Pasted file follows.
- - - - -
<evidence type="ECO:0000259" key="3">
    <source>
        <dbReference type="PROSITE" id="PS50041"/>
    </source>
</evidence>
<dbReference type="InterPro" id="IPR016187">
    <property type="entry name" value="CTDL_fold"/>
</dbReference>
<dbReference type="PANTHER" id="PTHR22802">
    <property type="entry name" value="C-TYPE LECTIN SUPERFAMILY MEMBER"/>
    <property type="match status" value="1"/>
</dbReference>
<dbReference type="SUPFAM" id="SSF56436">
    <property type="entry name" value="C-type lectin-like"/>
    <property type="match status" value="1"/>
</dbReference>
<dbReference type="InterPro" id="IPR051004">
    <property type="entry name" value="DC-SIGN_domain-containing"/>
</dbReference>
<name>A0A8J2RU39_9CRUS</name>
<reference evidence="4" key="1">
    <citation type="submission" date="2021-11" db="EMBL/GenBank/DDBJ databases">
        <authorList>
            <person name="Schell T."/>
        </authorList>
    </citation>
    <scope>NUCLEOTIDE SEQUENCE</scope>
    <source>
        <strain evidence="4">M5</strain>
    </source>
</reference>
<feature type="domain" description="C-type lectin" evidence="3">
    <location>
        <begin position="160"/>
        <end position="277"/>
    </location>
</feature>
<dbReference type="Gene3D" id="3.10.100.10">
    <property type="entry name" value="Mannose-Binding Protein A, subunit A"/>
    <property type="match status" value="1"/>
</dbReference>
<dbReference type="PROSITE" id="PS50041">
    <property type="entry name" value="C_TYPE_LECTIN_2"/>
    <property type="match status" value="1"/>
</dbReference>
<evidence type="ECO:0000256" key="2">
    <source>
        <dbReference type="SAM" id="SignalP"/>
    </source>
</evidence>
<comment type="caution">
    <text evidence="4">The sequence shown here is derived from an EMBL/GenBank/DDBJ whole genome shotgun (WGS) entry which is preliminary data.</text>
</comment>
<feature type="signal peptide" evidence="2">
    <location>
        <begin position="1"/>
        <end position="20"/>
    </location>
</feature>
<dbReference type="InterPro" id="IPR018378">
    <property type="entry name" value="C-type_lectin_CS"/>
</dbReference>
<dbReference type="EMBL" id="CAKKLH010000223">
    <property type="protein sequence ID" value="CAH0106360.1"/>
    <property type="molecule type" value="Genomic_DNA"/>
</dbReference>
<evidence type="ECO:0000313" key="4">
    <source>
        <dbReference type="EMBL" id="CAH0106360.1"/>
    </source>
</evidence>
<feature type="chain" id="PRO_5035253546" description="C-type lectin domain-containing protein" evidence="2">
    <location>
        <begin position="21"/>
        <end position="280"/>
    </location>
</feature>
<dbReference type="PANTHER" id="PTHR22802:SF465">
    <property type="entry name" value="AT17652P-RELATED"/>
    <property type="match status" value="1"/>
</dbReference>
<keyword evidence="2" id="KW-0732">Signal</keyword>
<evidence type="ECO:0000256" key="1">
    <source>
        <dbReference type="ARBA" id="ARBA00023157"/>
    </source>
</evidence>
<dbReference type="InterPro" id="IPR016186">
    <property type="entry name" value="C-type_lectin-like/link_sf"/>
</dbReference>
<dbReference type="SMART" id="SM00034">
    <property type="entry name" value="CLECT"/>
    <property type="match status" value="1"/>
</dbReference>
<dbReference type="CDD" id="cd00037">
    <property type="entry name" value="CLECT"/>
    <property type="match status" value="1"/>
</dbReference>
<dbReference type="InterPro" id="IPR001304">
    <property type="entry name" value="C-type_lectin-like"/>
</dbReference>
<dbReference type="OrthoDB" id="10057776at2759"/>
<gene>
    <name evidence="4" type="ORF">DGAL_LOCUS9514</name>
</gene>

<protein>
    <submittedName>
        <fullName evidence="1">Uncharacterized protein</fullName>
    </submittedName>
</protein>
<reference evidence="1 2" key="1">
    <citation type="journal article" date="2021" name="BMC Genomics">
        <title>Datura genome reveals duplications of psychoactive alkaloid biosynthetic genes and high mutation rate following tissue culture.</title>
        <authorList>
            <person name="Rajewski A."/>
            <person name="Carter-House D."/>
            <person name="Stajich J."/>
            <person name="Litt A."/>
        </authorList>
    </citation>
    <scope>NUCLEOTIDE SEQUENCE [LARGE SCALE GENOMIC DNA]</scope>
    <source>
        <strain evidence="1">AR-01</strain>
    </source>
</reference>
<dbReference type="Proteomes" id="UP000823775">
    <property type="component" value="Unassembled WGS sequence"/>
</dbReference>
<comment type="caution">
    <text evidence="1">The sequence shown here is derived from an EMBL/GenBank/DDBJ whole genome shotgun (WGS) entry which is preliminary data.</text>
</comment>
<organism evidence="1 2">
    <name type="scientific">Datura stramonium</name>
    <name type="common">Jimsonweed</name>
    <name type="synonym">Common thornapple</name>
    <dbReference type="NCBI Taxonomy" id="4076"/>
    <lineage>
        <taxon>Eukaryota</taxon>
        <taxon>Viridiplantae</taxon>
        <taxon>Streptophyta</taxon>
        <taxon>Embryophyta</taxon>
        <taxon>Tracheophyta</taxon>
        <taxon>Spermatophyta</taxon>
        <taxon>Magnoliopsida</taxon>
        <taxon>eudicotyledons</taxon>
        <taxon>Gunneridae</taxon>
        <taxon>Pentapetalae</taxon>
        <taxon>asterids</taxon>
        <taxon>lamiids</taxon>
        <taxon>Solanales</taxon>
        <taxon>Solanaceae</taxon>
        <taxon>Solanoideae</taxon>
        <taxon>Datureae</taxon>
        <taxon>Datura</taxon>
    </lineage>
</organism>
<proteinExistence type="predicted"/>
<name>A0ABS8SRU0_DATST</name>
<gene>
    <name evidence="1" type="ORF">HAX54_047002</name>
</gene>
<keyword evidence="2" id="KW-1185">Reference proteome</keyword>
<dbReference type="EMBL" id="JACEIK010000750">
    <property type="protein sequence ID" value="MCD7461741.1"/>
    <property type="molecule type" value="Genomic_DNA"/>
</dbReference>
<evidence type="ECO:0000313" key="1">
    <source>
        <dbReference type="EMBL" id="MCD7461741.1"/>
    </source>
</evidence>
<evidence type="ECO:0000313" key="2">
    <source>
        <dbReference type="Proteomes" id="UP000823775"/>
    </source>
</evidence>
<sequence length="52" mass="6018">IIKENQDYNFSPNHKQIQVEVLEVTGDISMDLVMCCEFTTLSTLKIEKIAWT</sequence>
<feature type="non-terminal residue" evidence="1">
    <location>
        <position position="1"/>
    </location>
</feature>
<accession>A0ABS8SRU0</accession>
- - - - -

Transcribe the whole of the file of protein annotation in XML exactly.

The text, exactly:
<evidence type="ECO:0000259" key="3">
    <source>
        <dbReference type="PROSITE" id="PS50041"/>
    </source>
</evidence>
<dbReference type="InterPro" id="IPR016187">
    <property type="entry name" value="CTDL_fold"/>
</dbReference>
<dbReference type="PANTHER" id="PTHR22802">
    <property type="entry name" value="C-TYPE LECTIN SUPERFAMILY MEMBER"/>
    <property type="match status" value="1"/>
</dbReference>
<dbReference type="SUPFAM" id="SSF56436">
    <property type="entry name" value="C-type lectin-like"/>
    <property type="match status" value="1"/>
</dbReference>
<dbReference type="InterPro" id="IPR051004">
    <property type="entry name" value="DC-SIGN_domain-containing"/>
</dbReference>
<name>A0A8J2RU39_9CRUS</name>
<reference evidence="4" key="1">
    <citation type="submission" date="2021-11" db="EMBL/GenBank/DDBJ databases">
        <authorList>
            <person name="Schell T."/>
        </authorList>
    </citation>
    <scope>NUCLEOTIDE SEQUENCE</scope>
    <source>
        <strain evidence="4">M5</strain>
    </source>
</reference>
<feature type="domain" description="C-type lectin" evidence="3">
    <location>
        <begin position="160"/>
        <end position="277"/>
    </location>
</feature>
<dbReference type="Gene3D" id="3.10.100.10">
    <property type="entry name" value="Mannose-Binding Protein A, subunit A"/>
    <property type="match status" value="1"/>
</dbReference>
<dbReference type="PROSITE" id="PS50041">
    <property type="entry name" value="C_TYPE_LECTIN_2"/>
    <property type="match status" value="1"/>
</dbReference>
<evidence type="ECO:0000256" key="2">
    <source>
        <dbReference type="SAM" id="SignalP"/>
    </source>
</evidence>
<comment type="caution">
    <text evidence="4">The sequence shown here is derived from an EMBL/GenBank/DDBJ whole genome shotgun (WGS) entry which is preliminary data.</text>
</comment>
<feature type="signal peptide" evidence="2">
    <location>
        <begin position="1"/>
        <end position="20"/>
    </location>
</feature>
<dbReference type="InterPro" id="IPR018378">
    <property type="entry name" value="C-type_lectin_CS"/>
</dbReference>
<dbReference type="EMBL" id="CAKKLH010000223">
    <property type="protein sequence ID" value="CAH0106360.1"/>
    <property type="molecule type" value="Genomic_DNA"/>
</dbReference>
<evidence type="ECO:0000313" key="4">
    <source>
        <dbReference type="EMBL" id="CAH0106360.1"/>
    </source>
</evidence>
<feature type="chain" id="PRO_5035253546" description="C-type lectin domain-containing protein" evidence="2">
    <location>
        <begin position="21"/>
        <end position="280"/>
    </location>
</feature>
<dbReference type="PANTHER" id="PTHR22802:SF465">
    <property type="entry name" value="AT17652P-RELATED"/>
    <property type="match status" value="1"/>
</dbReference>
<keyword evidence="2" id="KW-0732">Signal</keyword>
<evidence type="ECO:0000256" key="1">
    <source>
        <dbReference type="ARBA" id="ARBA00023157"/>
    </source>
</evidence>
<dbReference type="InterPro" id="IPR016186">
    <property type="entry name" value="C-type_lectin-like/link_sf"/>
</dbReference>
<dbReference type="SMART" id="SM00034">
    <property type="entry name" value="CLECT"/>
    <property type="match status" value="1"/>
</dbReference>
<dbReference type="CDD" id="cd00037">
    <property type="entry name" value="CLECT"/>
    <property type="match status" value="1"/>
</dbReference>
<dbReference type="InterPro" id="IPR001304">
    <property type="entry name" value="C-type_lectin-like"/>
</dbReference>
<dbReference type="OrthoDB" id="10057776at2759"/>
<gene>
    <name evidence="4" type="ORF">DGAL_LOCUS9514</name>
</gene>

<protein>
    <submittedName>
        <fullName evidence="1">Uncharacterized protein</fullName>
    </submittedName>
</protein>
<reference evidence="1 2" key="1">
    <citation type="journal article" date="2021" name="BMC Genomics">
        <title>Datura genome reveals duplications of psychoactive alkaloid biosynthetic genes and high mutation rate following tissue culture.</title>
        <authorList>
            <person name="Rajewski A."/>
            <person name="Carter-House D."/>
            <person name="Stajich J."/>
            <person name="Litt A."/>
        </authorList>
    </citation>
    <scope>NUCLEOTIDE SEQUENCE [LARGE SCALE GENOMIC DNA]</scope>
    <source>
        <strain evidence="1">AR-01</strain>
    </source>
</reference>
<dbReference type="Proteomes" id="UP000823775">
    <property type="component" value="Unassembled WGS sequence"/>
</dbReference>
<comment type="caution">
    <text evidence="1">The sequence shown here is derived from an EMBL/GenBank/DDBJ whole genome shotgun (WGS) entry which is preliminary data.</text>
</comment>
<organism evidence="1 2">
    <name type="scientific">Datura stramonium</name>
    <name type="common">Jimsonweed</name>
    <name type="synonym">Common thornapple</name>
    <dbReference type="NCBI Taxonomy" id="4076"/>
    <lineage>
        <taxon>Eukaryota</taxon>
        <taxon>Viridiplantae</taxon>
        <taxon>Streptophyta</taxon>
        <taxon>Embryophyta</taxon>
        <taxon>Tracheophyta</taxon>
        <taxon>Spermatophyta</taxon>
        <taxon>Magnoliopsida</taxon>
        <taxon>eudicotyledons</taxon>
        <taxon>Gunneridae</taxon>
        <taxon>Pentapetalae</taxon>
        <taxon>asterids</taxon>
        <taxon>lamiids</taxon>
        <taxon>Solanales</taxon>
        <taxon>Solanaceae</taxon>
        <taxon>Solanoideae</taxon>
        <taxon>Datureae</taxon>
        <taxon>Datura</taxon>
    </lineage>
</organism>
<proteinExistence type="predicted"/>
<name>A0ABS8SRU0_DATST</name>
<gene>
    <name evidence="1" type="ORF">HAX54_047002</name>
</gene>
<keyword evidence="2" id="KW-1185">Reference proteome</keyword>
<dbReference type="EMBL" id="JACEIK010000750">
    <property type="protein sequence ID" value="MCD7461741.1"/>
    <property type="molecule type" value="Genomic_DNA"/>
</dbReference>
<evidence type="ECO:0000313" key="1">
    <source>
        <dbReference type="EMBL" id="MCD7461741.1"/>
    </source>
</evidence>
<evidence type="ECO:0000313" key="2">
    <source>
        <dbReference type="Proteomes" id="UP000823775"/>
    </source>
</evidence>
<sequence length="52" mass="6018">IIKENQDYNFSPNHKQIQVEVLEVTGDISMDLVMCCEFTTLSTLKIEKIAWT</sequence>
<feature type="non-terminal residue" evidence="1">
    <location>
        <position position="1"/>
    </location>
</feature>
<accession>A0ABS8SRU0</accession>